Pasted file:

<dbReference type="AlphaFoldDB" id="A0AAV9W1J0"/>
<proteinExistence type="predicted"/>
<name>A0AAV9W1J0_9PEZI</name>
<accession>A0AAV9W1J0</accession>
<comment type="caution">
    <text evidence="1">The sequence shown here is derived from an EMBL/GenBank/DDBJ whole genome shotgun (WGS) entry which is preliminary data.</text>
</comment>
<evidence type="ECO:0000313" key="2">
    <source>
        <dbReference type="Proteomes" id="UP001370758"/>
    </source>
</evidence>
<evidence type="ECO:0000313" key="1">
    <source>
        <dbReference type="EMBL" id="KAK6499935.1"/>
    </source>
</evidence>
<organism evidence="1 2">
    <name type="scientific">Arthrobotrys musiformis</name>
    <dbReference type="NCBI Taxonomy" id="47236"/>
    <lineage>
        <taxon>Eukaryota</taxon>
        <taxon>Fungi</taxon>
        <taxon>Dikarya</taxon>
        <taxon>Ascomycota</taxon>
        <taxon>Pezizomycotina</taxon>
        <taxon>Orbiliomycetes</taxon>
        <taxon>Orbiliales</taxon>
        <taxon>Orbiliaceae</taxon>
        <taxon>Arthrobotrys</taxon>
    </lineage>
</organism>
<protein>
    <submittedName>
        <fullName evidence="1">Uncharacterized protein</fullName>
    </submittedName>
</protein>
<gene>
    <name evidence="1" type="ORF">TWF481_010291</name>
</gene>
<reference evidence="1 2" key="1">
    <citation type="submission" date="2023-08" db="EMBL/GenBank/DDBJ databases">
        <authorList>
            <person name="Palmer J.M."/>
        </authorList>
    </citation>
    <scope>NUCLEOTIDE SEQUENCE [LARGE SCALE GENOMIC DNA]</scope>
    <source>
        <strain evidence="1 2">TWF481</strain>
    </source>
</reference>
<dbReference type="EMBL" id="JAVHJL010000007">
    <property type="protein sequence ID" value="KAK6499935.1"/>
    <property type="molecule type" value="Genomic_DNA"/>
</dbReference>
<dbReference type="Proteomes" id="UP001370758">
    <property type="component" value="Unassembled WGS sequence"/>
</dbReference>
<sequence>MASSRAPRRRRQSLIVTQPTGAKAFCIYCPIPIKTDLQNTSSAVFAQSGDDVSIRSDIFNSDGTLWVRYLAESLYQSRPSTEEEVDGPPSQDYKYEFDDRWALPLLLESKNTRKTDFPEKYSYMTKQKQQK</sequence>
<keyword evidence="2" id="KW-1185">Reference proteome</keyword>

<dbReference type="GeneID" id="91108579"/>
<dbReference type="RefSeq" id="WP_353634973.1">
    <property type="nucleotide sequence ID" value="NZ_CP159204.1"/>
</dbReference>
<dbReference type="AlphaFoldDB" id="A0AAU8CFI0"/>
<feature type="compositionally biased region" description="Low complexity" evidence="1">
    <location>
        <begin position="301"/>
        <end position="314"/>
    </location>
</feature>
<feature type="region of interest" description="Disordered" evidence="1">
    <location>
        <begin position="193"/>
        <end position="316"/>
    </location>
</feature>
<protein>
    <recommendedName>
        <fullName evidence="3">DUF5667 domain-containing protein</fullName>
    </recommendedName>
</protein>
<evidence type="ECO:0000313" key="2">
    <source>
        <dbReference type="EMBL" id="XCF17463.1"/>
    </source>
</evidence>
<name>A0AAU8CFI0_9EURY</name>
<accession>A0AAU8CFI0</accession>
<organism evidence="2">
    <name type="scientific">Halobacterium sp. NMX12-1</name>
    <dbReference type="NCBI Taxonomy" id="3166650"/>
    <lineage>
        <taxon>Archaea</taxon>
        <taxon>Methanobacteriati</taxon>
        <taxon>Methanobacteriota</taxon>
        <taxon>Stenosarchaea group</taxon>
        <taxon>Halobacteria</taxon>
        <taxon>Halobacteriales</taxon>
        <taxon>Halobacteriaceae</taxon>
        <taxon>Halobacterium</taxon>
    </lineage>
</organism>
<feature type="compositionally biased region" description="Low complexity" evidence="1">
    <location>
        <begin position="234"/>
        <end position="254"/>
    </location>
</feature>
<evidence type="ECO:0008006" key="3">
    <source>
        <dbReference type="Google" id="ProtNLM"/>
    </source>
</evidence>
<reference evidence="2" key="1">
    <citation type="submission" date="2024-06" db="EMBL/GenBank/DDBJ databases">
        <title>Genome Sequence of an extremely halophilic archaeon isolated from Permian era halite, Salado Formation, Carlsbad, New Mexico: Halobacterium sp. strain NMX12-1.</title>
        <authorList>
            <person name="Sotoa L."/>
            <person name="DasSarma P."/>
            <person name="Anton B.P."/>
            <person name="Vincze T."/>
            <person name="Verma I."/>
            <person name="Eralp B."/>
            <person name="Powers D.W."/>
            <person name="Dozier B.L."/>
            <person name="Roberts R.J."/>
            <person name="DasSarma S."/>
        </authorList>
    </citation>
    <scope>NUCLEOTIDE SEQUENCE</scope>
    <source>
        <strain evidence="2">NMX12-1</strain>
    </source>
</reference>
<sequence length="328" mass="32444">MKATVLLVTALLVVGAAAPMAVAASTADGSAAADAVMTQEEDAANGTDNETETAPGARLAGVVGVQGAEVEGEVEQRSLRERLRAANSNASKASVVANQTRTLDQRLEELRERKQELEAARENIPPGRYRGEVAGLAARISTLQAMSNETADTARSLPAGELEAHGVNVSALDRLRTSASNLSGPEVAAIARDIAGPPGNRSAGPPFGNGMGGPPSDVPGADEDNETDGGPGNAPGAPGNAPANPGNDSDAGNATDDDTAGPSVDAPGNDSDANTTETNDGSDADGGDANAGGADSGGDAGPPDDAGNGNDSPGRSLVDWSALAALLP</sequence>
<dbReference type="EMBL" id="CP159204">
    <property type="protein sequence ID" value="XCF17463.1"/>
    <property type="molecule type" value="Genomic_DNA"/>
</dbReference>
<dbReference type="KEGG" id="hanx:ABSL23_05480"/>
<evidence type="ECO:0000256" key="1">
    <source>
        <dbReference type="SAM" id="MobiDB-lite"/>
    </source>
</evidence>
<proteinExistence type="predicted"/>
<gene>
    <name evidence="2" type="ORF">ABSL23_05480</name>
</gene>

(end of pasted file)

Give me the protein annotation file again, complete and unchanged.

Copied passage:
<dbReference type="AlphaFoldDB" id="A0AAV9W1J0"/>
<proteinExistence type="predicted"/>
<name>A0AAV9W1J0_9PEZI</name>
<accession>A0AAV9W1J0</accession>
<comment type="caution">
    <text evidence="1">The sequence shown here is derived from an EMBL/GenBank/DDBJ whole genome shotgun (WGS) entry which is preliminary data.</text>
</comment>
<evidence type="ECO:0000313" key="2">
    <source>
        <dbReference type="Proteomes" id="UP001370758"/>
    </source>
</evidence>
<evidence type="ECO:0000313" key="1">
    <source>
        <dbReference type="EMBL" id="KAK6499935.1"/>
    </source>
</evidence>
<organism evidence="1 2">
    <name type="scientific">Arthrobotrys musiformis</name>
    <dbReference type="NCBI Taxonomy" id="47236"/>
    <lineage>
        <taxon>Eukaryota</taxon>
        <taxon>Fungi</taxon>
        <taxon>Dikarya</taxon>
        <taxon>Ascomycota</taxon>
        <taxon>Pezizomycotina</taxon>
        <taxon>Orbiliomycetes</taxon>
        <taxon>Orbiliales</taxon>
        <taxon>Orbiliaceae</taxon>
        <taxon>Arthrobotrys</taxon>
    </lineage>
</organism>
<protein>
    <submittedName>
        <fullName evidence="1">Uncharacterized protein</fullName>
    </submittedName>
</protein>
<gene>
    <name evidence="1" type="ORF">TWF481_010291</name>
</gene>
<reference evidence="1 2" key="1">
    <citation type="submission" date="2023-08" db="EMBL/GenBank/DDBJ databases">
        <authorList>
            <person name="Palmer J.M."/>
        </authorList>
    </citation>
    <scope>NUCLEOTIDE SEQUENCE [LARGE SCALE GENOMIC DNA]</scope>
    <source>
        <strain evidence="1 2">TWF481</strain>
    </source>
</reference>
<dbReference type="EMBL" id="JAVHJL010000007">
    <property type="protein sequence ID" value="KAK6499935.1"/>
    <property type="molecule type" value="Genomic_DNA"/>
</dbReference>
<dbReference type="Proteomes" id="UP001370758">
    <property type="component" value="Unassembled WGS sequence"/>
</dbReference>
<sequence>MASSRAPRRRRQSLIVTQPTGAKAFCIYCPIPIKTDLQNTSSAVFAQSGDDVSIRSDIFNSDGTLWVRYLAESLYQSRPSTEEEVDGPPSQDYKYEFDDRWALPLLLESKNTRKTDFPEKYSYMTKQKQQK</sequence>
<keyword evidence="2" id="KW-1185">Reference proteome</keyword>

<dbReference type="GeneID" id="91108579"/>
<dbReference type="RefSeq" id="WP_353634973.1">
    <property type="nucleotide sequence ID" value="NZ_CP159204.1"/>
</dbReference>
<dbReference type="AlphaFoldDB" id="A0AAU8CFI0"/>
<feature type="compositionally biased region" description="Low complexity" evidence="1">
    <location>
        <begin position="301"/>
        <end position="314"/>
    </location>
</feature>
<feature type="region of interest" description="Disordered" evidence="1">
    <location>
        <begin position="193"/>
        <end position="316"/>
    </location>
</feature>
<protein>
    <recommendedName>
        <fullName evidence="3">DUF5667 domain-containing protein</fullName>
    </recommendedName>
</protein>
<evidence type="ECO:0000313" key="2">
    <source>
        <dbReference type="EMBL" id="XCF17463.1"/>
    </source>
</evidence>
<name>A0AAU8CFI0_9EURY</name>
<accession>A0AAU8CFI0</accession>
<organism evidence="2">
    <name type="scientific">Halobacterium sp. NMX12-1</name>
    <dbReference type="NCBI Taxonomy" id="3166650"/>
    <lineage>
        <taxon>Archaea</taxon>
        <taxon>Methanobacteriati</taxon>
        <taxon>Methanobacteriota</taxon>
        <taxon>Stenosarchaea group</taxon>
        <taxon>Halobacteria</taxon>
        <taxon>Halobacteriales</taxon>
        <taxon>Halobacteriaceae</taxon>
        <taxon>Halobacterium</taxon>
    </lineage>
</organism>
<feature type="compositionally biased region" description="Low complexity" evidence="1">
    <location>
        <begin position="234"/>
        <end position="254"/>
    </location>
</feature>
<evidence type="ECO:0008006" key="3">
    <source>
        <dbReference type="Google" id="ProtNLM"/>
    </source>
</evidence>
<reference evidence="2" key="1">
    <citation type="submission" date="2024-06" db="EMBL/GenBank/DDBJ databases">
        <title>Genome Sequence of an extremely halophilic archaeon isolated from Permian era halite, Salado Formation, Carlsbad, New Mexico: Halobacterium sp. strain NMX12-1.</title>
        <authorList>
            <person name="Sotoa L."/>
            <person name="DasSarma P."/>
            <person name="Anton B.P."/>
            <person name="Vincze T."/>
            <person name="Verma I."/>
            <person name="Eralp B."/>
            <person name="Powers D.W."/>
            <person name="Dozier B.L."/>
            <person name="Roberts R.J."/>
            <person name="DasSarma S."/>
        </authorList>
    </citation>
    <scope>NUCLEOTIDE SEQUENCE</scope>
    <source>
        <strain evidence="2">NMX12-1</strain>
    </source>
</reference>
<sequence length="328" mass="32444">MKATVLLVTALLVVGAAAPMAVAASTADGSAAADAVMTQEEDAANGTDNETETAPGARLAGVVGVQGAEVEGEVEQRSLRERLRAANSNASKASVVANQTRTLDQRLEELRERKQELEAARENIPPGRYRGEVAGLAARISTLQAMSNETADTARSLPAGELEAHGVNVSALDRLRTSASNLSGPEVAAIARDIAGPPGNRSAGPPFGNGMGGPPSDVPGADEDNETDGGPGNAPGAPGNAPANPGNDSDAGNATDDDTAGPSVDAPGNDSDANTTETNDGSDADGGDANAGGADSGGDAGPPDDAGNGNDSPGRSLVDWSALAALLP</sequence>
<dbReference type="EMBL" id="CP159204">
    <property type="protein sequence ID" value="XCF17463.1"/>
    <property type="molecule type" value="Genomic_DNA"/>
</dbReference>
<dbReference type="KEGG" id="hanx:ABSL23_05480"/>
<evidence type="ECO:0000256" key="1">
    <source>
        <dbReference type="SAM" id="MobiDB-lite"/>
    </source>
</evidence>
<proteinExistence type="predicted"/>
<gene>
    <name evidence="2" type="ORF">ABSL23_05480</name>
</gene>